Ethical Implications of DPI
Immediately, proponents of freedom of speech will recognize how closely DPI resembles what we know as China’s Great Firewall. However, there are some positive applications of this type of packet scanning. Internet security experts who may want to stop traffic to a particular IP can easily block action, preventing malware from “phoning home” and making contact with its originator. Parents can institute blocks on specific sites as a hard parental filter, keeping kids safe from the seedy underbelly of the internet. As with any technology, the morality of its use lies with the user.
SSRN Electronic Journal mentions that this technology has the potential to be abused in otherwise free societies. While there isn’t any particular legislation in place to address DPI as yet, there have already been legal concerns. UK magazine Silicon reports that The European Commission has taken the UK to court for playing host to DPI provider Phorm since their business practices breach the privacy of data act. Legal situations like these highlight that individuals prefer not having all their communication read by a third party.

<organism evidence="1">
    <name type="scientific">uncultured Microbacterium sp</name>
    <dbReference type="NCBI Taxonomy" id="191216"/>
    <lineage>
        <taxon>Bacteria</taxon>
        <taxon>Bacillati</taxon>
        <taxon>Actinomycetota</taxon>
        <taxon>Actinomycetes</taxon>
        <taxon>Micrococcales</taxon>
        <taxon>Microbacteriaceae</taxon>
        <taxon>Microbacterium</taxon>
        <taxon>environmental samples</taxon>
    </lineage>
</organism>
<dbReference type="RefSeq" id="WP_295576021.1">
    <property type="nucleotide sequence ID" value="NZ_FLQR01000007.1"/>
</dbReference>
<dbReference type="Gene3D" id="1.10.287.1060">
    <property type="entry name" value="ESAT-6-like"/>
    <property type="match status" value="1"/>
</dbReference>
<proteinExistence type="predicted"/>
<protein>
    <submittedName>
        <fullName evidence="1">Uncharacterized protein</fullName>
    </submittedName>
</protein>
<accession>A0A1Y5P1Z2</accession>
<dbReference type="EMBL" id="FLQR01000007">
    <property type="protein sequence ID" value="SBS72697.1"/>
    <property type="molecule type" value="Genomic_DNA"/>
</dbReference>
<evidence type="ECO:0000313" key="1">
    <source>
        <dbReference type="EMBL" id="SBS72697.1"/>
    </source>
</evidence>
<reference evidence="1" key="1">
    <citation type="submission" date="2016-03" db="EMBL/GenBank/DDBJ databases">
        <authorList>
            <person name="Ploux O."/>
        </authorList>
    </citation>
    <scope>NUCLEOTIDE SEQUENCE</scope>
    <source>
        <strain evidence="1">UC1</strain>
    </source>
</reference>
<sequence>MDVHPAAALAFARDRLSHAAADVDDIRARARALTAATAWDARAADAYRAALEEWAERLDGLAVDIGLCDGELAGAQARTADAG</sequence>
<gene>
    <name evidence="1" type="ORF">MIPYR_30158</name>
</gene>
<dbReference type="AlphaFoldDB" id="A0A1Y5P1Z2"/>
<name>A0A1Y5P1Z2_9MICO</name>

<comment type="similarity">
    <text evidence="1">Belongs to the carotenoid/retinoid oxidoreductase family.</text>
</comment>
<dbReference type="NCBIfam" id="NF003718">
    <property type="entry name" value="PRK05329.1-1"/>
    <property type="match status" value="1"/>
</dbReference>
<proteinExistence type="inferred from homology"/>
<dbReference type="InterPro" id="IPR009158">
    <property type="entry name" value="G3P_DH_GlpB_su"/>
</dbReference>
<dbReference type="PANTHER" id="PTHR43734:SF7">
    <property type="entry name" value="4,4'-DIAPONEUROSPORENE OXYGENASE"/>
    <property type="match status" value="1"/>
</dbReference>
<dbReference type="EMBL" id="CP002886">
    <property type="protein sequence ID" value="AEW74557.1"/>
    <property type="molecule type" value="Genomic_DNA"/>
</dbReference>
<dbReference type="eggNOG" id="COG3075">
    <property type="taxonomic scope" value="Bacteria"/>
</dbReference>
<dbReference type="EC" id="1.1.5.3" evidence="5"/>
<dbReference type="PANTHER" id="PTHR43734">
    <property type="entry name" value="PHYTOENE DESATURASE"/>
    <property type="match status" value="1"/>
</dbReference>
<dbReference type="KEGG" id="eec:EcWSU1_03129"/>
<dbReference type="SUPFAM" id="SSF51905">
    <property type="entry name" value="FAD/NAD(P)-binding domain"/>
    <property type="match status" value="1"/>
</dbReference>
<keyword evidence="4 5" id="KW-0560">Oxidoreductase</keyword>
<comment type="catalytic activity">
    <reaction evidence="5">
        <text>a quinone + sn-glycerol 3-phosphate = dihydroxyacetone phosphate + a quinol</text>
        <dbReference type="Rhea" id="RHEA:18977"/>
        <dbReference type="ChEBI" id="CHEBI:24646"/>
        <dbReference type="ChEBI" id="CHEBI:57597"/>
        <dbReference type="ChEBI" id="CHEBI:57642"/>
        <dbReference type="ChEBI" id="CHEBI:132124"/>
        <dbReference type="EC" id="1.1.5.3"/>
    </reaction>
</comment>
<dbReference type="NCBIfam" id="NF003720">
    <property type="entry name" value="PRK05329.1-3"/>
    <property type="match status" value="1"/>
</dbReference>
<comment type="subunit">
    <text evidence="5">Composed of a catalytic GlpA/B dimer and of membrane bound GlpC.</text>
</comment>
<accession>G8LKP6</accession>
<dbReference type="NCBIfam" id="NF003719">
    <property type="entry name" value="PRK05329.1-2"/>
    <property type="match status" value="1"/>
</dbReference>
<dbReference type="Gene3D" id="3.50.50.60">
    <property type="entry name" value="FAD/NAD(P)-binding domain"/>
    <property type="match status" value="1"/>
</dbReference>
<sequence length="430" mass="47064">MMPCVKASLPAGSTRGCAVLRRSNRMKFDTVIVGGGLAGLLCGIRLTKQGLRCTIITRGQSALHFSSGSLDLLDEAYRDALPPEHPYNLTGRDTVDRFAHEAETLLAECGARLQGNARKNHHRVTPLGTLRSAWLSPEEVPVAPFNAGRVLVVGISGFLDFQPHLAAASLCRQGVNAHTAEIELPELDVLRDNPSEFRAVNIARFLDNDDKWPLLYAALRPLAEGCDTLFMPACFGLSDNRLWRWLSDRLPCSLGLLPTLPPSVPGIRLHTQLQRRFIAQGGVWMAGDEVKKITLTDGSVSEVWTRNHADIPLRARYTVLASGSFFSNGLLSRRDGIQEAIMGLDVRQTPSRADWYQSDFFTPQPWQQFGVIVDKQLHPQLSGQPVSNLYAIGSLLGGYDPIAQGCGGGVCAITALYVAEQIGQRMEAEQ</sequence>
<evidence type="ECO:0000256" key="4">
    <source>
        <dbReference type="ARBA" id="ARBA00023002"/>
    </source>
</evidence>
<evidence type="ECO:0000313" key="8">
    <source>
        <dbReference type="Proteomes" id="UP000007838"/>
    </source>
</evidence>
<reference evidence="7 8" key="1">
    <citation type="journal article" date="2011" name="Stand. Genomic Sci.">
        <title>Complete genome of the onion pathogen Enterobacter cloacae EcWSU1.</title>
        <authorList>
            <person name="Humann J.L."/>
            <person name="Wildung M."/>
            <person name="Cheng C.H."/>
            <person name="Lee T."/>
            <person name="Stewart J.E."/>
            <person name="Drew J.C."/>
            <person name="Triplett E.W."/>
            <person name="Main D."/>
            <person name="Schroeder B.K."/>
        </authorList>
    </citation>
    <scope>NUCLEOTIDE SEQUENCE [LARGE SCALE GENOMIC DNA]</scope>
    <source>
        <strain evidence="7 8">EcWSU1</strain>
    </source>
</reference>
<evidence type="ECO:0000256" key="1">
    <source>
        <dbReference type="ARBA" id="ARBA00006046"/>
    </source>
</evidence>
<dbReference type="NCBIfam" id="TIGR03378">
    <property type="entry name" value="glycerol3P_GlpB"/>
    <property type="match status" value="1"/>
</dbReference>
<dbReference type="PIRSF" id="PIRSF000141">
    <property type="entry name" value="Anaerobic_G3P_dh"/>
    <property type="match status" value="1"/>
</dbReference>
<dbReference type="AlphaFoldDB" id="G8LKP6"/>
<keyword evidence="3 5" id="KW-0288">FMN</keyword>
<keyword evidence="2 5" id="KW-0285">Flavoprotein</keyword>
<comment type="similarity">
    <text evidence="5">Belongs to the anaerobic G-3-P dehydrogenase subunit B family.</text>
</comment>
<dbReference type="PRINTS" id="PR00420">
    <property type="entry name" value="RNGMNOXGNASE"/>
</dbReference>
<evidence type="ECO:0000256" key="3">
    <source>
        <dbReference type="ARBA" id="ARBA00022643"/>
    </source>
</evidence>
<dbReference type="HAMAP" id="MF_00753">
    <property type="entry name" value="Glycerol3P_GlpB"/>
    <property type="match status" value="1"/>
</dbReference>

A Comparison to Social Media
Some arguments rely on a similarity between how users allow for the sale of their data on social media and liken it to data collected through DPI systems. There’s one glaring problem with this comparison. Users on social media allow their data to be sold to someone else through the provider’s service agreement. While many people don’t know exactly how much of their data is being bought and sold, they do have a vague sense of what the product is. The difference is that collecting data from users without their consent risks breaching their right to privacy. The ISP or governmental agency can potentially force the user to sign a DPI agreement. Still, a decision like that may be considered coercion if the user has no other choice of providers.
Potential Abuse By Governmental Agencies